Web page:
Noise and outliers in data pose a challenge for clustering algorithms, especially in biological data. While single linkage is especially prone to noise due to its calculation being based on a single distance^{16}, average linkage is also relatively sensitive to noise as a single incorrect merge of an outlier can have fatal consequences in later clustering stages^{16}. Indeed, some clustering algorithms such as DBSCAN have been specifically designed to deal with the challenge of noisy data^{27}. In addition to our new linkage strategy in automatic parameter selection, we introduce a simple scheme for dealing with outliers, based on the assumption that tiny clusters which are smaller than a size threshold can be considered to be outliers. Remarkably, we find that KMD clustering performs extremely well with noisy data, outperforming algorithms such as DBSCAN in scenarios where noise was added to such a level that it is even difficult to discern the clusters visually in two dimensions.

Similarly to many other clustering algorithms, KMD clustering requires that the user specify the number of clusters in the data. One could argue that in some cases the user may not have sufficient prior knowledge to estimate this number. Indeed, some clustering algorithms which we compared to do not take the number of clusters as input and instead estimate the number of clusters *de novo*. However, in many cases it is not clear that there is a single number that is correct, given that clusters may have several levels of granularity^{17}. For example, cell types may often belong to larger type groups, or alternatively have subtypes^{7}. We thus chose to leave the number of clusters to be determined by the user. However, KMD clustering could potentially estimate the number of clusters, and/or the outlier cluster size threshold by building on the KMD silhouette that we proposed.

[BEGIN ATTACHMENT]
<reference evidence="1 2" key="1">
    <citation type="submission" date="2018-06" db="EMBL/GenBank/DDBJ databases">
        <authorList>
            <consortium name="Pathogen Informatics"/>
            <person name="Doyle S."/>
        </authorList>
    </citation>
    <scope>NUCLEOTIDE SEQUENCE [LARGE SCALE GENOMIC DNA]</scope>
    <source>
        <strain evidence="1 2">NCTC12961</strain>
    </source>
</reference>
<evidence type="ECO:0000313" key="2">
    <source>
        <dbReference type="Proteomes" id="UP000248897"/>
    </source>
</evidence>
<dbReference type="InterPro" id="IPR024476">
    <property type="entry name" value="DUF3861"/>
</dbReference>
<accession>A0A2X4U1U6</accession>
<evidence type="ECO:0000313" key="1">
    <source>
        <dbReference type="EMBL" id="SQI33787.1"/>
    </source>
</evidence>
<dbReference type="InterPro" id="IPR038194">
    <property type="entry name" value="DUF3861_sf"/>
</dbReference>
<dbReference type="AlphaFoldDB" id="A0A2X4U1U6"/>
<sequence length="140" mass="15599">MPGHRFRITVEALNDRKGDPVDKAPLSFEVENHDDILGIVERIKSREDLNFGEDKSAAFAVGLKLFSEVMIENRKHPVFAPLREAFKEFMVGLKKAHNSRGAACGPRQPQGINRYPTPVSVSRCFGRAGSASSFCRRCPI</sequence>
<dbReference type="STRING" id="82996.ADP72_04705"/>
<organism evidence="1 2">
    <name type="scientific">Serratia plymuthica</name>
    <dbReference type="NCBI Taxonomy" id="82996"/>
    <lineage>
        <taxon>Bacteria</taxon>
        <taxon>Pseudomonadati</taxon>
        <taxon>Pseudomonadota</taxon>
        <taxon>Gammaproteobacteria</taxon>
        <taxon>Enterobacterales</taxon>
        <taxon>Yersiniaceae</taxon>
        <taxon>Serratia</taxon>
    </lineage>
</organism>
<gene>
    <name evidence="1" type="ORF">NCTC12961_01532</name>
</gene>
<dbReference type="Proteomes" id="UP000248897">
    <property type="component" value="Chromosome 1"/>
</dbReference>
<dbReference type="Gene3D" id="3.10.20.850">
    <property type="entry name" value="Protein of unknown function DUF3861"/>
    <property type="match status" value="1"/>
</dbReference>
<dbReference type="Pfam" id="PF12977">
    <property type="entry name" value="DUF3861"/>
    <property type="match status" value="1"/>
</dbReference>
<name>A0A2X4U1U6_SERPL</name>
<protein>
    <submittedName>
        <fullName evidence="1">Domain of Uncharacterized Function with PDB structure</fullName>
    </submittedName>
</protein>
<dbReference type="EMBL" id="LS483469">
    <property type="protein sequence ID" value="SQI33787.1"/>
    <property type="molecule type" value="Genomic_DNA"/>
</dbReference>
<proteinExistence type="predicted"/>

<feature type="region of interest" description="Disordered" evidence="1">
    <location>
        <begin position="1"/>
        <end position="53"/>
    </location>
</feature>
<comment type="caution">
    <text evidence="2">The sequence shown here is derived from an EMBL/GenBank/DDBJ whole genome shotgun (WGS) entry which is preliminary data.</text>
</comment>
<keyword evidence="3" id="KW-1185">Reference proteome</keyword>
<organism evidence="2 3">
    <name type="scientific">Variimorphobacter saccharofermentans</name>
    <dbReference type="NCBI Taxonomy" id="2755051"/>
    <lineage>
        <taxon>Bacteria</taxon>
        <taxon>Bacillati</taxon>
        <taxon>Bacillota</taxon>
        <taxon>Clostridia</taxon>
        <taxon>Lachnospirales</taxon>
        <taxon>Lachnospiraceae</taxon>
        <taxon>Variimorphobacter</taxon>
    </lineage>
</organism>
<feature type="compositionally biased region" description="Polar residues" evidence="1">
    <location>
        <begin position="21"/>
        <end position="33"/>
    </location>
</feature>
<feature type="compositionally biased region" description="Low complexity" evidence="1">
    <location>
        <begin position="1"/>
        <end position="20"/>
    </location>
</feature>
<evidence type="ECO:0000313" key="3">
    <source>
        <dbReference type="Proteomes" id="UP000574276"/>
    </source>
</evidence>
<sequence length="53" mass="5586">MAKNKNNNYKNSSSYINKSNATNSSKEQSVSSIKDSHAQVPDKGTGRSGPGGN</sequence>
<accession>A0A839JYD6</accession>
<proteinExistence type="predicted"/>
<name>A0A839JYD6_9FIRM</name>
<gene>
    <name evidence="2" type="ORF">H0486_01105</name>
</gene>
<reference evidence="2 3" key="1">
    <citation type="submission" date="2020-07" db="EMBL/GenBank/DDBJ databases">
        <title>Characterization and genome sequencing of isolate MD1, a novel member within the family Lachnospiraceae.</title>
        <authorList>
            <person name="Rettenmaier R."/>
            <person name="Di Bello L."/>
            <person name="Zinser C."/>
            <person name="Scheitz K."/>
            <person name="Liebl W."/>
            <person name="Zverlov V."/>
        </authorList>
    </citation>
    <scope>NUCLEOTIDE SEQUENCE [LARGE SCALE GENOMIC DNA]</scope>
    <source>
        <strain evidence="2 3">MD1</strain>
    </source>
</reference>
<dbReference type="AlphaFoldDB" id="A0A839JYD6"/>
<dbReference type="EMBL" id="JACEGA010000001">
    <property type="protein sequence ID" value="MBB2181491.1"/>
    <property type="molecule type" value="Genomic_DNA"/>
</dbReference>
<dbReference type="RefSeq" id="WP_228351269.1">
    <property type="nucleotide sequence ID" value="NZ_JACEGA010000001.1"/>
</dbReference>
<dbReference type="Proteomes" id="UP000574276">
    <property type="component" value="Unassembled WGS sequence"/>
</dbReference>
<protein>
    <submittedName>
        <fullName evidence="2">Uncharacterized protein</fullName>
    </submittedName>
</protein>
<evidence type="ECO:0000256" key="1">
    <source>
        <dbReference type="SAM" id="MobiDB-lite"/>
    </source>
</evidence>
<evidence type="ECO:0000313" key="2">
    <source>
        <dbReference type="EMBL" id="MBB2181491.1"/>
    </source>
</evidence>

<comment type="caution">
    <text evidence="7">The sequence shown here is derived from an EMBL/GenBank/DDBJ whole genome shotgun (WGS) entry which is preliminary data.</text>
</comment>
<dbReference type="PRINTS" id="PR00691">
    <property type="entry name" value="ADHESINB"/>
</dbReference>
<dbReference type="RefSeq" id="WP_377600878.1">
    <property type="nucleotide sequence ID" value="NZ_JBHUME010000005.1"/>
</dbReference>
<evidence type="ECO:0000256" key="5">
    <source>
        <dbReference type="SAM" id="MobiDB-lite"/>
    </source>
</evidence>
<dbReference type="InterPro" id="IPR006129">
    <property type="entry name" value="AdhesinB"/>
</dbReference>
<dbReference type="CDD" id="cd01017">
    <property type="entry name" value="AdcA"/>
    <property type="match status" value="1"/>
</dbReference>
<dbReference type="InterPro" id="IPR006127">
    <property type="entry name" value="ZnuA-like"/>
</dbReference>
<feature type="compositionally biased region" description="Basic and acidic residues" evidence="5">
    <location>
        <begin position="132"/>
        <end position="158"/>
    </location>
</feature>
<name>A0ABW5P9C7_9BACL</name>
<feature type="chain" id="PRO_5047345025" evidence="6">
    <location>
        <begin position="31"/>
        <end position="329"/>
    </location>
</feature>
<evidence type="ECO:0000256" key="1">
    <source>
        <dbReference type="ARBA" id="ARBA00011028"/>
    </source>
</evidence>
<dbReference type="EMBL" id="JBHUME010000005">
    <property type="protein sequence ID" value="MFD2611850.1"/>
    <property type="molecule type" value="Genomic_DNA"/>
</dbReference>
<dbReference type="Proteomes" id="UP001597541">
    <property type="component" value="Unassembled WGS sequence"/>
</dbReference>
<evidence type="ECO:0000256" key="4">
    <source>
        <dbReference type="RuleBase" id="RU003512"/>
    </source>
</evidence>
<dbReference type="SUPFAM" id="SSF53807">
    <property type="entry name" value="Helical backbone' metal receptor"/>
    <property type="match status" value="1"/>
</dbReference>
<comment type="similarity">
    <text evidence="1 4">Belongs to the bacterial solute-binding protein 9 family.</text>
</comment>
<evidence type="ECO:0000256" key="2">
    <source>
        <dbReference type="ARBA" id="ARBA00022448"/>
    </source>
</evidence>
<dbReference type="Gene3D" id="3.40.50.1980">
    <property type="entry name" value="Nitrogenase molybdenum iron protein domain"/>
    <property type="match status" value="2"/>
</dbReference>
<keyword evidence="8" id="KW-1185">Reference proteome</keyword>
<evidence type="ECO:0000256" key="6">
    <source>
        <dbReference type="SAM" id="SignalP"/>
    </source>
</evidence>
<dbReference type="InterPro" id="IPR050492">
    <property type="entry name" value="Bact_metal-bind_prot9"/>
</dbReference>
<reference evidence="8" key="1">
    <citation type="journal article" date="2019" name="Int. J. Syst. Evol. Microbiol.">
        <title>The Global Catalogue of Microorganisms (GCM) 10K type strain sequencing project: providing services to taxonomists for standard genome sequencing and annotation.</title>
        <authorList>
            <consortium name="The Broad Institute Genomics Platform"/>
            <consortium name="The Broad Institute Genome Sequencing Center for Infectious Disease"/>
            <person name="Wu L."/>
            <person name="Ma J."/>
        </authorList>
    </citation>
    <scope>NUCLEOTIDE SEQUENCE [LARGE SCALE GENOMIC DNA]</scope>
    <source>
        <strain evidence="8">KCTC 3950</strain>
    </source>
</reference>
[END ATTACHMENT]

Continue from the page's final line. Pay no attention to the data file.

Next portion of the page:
While KMD clustering performed remarkably on the tested datasets, we note a number of speed limitations of our approach. First, we note that automatic selection of the hyperparameter k requires running the clustering with a large range of k values and selecting the solution with the best KMD silhouette score. While these can be run in parallel, it does require more computational resources than a typical simple clustering approach such as standard average linkage clustering. Second, our current implementation is in python/scipy. This makes the code more accessible to users, but results in longer running times then widely used clustering algorithms that are implemented with non-interpreted languages and carefully optimized. Finally, even when disregarding language of implementation, a single run of KMD clustering may be inherently slower than some other approaches (such as single and average linkage clustering) as it requires maintaining for each pairs of clusters a list of the k minimal distances between them. Taken together, these factors may prohibit the application of this approach, at least in its current implementation, on very large datasets (e.g. over 100,000 objects).

In conclusion, KMD clustering is a generic clustering algorithm combining novel approaches for generalized linkage approach, automatic hyperparameter selection using an intrinsic function, and outlier-aware partitioning. Compared to a set of tested generic and specialized algorithms, KMD clustering exhibits top performance across a variety of datasets including extreme noise and high dimension, without dataset-specific tuning of hyperparameters.

## Methods